Center for Studying Health System Change

Providing Insights that Contribute to Better Health Policy

Advanced Search Instructions

You can refine your search with the following modifiers:

* Use an to perform a wildcard search.Example: prescript* would return "prescription", "prescriptions" etc.
"" Use quotes to match a phrase.Example: "prescription drug" only returns results where the words are next to each other.
+ Use a plus sign to perform a search where the additional term MUST be part of the page.Example: prescription +drug
- Use a minus sign to perform a search where the additional term SHOULD NOT be part of the page.Example: prescription -drug
< > Use a < > sign to perform a search where the additional term should be of greater or lesser importance in the search.Example: prescription >drug
Find pages with the word precription with additional importance for the word drug.
( ) Use parentheses to group different search terms together.Example: prescription (+medicare -drug)
 

Insurance Coverage & Costs Access to Care Quality & Care Delivery Health Care Markets Issue Briefs Data Bulletins Research Briefs Policy Analyses Community Reports Journal Articles Other Publications Surveys Site Visits Design and Methods Data Files

CTS Employer Survey

 
 

Data Files

 
 

Design and Methods

 
 

Household Survey

 
 

Physician Survey

 
 

Site Visits

 
 

Followback Survey

 
 

Employer Survey

 
 

Status of CTS

 
 

Section Map

 
     

For its 1997 Robert Wood Johnson Foundation Employer Health Insurance Survey, RAND (working with HSC) incorporated features allowing analysis of the 60 Community Tracking Study (CTS) communities. From September 1996 to October 1997, more than 22,000 private and public employer establishments (including those that do not offer insurance) were interviewed by telephone. Nearly 14,000 of the interviews were conducted in the 60 CTS communities. The remaining 8,000 interviews were conducted in 12 states that were part of The Robert Wood Johnson Foundation State Initiatives Study. These states were selected because they had substantial rating reforms in the small-group market. The survey consequently supports analyses at the community, state and national levels. The survey was conducted for RAND by the Research Triangle Institute. It was conducted only in 1997. There are no plans to repeat it in the future.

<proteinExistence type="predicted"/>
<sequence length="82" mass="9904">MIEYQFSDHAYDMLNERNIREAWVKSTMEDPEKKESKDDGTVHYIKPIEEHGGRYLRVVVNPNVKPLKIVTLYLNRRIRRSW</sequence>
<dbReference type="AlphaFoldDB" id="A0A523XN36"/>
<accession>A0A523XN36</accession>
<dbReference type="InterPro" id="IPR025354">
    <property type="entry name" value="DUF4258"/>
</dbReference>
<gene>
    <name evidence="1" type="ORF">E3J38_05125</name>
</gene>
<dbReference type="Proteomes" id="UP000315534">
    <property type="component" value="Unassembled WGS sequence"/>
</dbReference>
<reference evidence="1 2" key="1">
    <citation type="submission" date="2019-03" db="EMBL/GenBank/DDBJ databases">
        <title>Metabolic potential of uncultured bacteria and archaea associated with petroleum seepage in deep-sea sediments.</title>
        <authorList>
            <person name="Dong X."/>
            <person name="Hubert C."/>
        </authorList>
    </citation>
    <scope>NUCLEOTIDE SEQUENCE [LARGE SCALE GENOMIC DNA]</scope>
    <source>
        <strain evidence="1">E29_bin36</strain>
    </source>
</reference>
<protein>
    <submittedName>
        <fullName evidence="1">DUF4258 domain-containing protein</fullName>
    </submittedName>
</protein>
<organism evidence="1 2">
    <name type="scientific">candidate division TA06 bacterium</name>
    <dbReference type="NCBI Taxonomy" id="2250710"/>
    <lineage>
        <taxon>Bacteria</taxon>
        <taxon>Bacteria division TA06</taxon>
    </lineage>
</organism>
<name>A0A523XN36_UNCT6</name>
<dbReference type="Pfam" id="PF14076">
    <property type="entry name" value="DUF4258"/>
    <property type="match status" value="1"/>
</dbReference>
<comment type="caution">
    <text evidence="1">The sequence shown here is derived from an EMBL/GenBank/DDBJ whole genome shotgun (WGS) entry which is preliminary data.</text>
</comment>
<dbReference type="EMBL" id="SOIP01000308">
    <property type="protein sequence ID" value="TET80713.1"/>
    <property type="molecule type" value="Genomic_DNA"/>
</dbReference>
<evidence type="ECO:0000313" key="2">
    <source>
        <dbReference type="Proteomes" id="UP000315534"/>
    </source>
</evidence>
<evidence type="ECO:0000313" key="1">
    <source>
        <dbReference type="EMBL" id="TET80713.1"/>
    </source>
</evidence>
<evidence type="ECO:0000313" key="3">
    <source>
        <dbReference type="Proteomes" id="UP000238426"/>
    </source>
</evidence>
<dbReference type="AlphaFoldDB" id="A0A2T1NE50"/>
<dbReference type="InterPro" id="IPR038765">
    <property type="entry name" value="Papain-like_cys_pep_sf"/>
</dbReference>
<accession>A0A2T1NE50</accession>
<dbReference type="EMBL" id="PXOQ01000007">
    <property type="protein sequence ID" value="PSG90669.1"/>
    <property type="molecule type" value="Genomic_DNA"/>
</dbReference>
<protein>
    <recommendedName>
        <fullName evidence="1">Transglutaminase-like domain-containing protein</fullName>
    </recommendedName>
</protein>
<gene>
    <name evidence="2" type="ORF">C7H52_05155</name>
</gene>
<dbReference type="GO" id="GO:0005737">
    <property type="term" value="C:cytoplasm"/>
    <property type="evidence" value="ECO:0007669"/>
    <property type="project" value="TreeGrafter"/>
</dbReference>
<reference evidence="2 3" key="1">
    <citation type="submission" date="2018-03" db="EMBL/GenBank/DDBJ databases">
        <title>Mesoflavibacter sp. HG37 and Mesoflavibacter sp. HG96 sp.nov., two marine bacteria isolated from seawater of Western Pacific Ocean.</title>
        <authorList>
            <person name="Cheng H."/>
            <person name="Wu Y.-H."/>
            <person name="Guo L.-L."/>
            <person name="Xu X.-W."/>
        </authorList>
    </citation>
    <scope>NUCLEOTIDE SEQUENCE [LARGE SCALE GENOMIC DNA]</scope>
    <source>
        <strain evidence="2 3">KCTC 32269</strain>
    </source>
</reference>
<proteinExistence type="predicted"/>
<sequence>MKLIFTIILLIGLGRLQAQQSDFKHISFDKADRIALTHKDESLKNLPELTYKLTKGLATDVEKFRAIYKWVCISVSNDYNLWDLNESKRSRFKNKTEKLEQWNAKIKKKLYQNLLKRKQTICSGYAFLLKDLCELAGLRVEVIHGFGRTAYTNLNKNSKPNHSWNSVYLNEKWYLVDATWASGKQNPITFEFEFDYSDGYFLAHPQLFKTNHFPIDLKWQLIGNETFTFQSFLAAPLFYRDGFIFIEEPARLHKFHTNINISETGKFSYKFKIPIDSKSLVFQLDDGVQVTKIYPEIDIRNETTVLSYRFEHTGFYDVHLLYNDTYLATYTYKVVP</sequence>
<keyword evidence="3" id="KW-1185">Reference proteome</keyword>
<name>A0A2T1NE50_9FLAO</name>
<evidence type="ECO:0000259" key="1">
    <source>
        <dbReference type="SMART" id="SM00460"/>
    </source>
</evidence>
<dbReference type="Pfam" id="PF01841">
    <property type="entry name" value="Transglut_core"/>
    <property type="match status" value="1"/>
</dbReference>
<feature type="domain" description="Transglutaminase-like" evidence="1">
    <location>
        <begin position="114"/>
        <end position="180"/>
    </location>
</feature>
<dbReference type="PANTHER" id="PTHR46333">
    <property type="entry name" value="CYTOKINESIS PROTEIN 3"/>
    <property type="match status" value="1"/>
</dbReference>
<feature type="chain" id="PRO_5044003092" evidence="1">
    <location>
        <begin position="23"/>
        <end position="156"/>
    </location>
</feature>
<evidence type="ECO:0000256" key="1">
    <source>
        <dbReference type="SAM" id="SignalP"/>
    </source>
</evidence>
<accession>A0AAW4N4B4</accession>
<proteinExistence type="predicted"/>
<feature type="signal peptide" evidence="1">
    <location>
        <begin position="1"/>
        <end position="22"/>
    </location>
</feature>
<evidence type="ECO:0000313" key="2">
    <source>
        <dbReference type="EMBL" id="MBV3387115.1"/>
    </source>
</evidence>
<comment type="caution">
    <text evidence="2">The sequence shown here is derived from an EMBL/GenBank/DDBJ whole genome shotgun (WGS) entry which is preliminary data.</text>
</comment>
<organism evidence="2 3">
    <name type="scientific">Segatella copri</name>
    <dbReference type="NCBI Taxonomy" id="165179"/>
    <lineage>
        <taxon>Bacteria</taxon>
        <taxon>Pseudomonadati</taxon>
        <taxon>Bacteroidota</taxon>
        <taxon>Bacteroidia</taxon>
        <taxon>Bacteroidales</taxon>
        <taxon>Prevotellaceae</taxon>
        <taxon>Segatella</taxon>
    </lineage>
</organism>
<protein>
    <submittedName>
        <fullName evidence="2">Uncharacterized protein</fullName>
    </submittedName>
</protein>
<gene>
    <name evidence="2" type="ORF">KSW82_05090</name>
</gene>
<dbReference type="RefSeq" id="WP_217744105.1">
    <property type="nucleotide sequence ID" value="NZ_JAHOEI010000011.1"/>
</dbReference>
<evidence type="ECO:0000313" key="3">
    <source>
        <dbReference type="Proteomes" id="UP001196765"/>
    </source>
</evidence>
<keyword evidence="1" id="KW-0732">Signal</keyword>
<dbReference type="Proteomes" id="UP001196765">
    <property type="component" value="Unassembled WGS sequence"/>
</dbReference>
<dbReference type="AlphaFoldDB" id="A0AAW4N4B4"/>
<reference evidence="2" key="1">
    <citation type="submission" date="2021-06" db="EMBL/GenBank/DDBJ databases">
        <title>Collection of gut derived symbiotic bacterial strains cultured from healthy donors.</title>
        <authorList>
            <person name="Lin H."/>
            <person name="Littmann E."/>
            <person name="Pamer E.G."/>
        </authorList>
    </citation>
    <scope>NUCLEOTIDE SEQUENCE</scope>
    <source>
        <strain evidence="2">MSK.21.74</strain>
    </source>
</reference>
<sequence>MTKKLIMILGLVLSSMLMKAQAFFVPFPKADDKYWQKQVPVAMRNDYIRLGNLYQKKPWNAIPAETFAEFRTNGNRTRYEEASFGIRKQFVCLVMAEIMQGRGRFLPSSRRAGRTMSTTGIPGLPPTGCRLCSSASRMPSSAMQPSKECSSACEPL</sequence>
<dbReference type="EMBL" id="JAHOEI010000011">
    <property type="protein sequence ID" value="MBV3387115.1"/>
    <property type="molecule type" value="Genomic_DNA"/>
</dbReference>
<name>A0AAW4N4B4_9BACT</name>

Survey questions covered a range of issues relating to employer-offered insurance, including the number, types and cost of premiums of health plans offered by employers; the number of employees enrolled in the plans and their share of premiums; and techniques used by employers to control costs, such as participating in purchasing pools and modifying financial incentives to encourage employees to shop for low-cost plans.

Examples of Survey Questions
  • How many different plans do you offer at this location?
  • Do you pay part of the premium for employees and, if so, how much?
  • Are plan enrollees required to select a gatekeeper to make referrals to most specialists?
  • If enrollees use a provider who is out of the plan network, must they pay the full cost of these visits?
  • Do you use the results of patient satisfaction surveys or scores on report cards of selected outcomes, such as HEDIS measures, to select health plans?

Examples of Analyses That Can Be Done with the Data

  • Differences in the percentage of employers offering health insurance to their employees by community
  • Average monthly premiums for employer-sponsored health insurance in the U.S.
  • Differences in the percentage of businesses purchasing insurance through a pooled arrangement by state.

Data Files for Public Use. Public use and restricted use data files are available for researchers to do their own analysis of this survey. For more information, read about Using the HSC Data Files.

Finding Additional Information. Because RAND produced the documentation for this survey, there are no HSC technical publications with detailed information about it. However, you can refer to the documentation that accompanies the public use file; see the information about Using the HSC Data Files to learn how to access that documentation.

 

Back to Top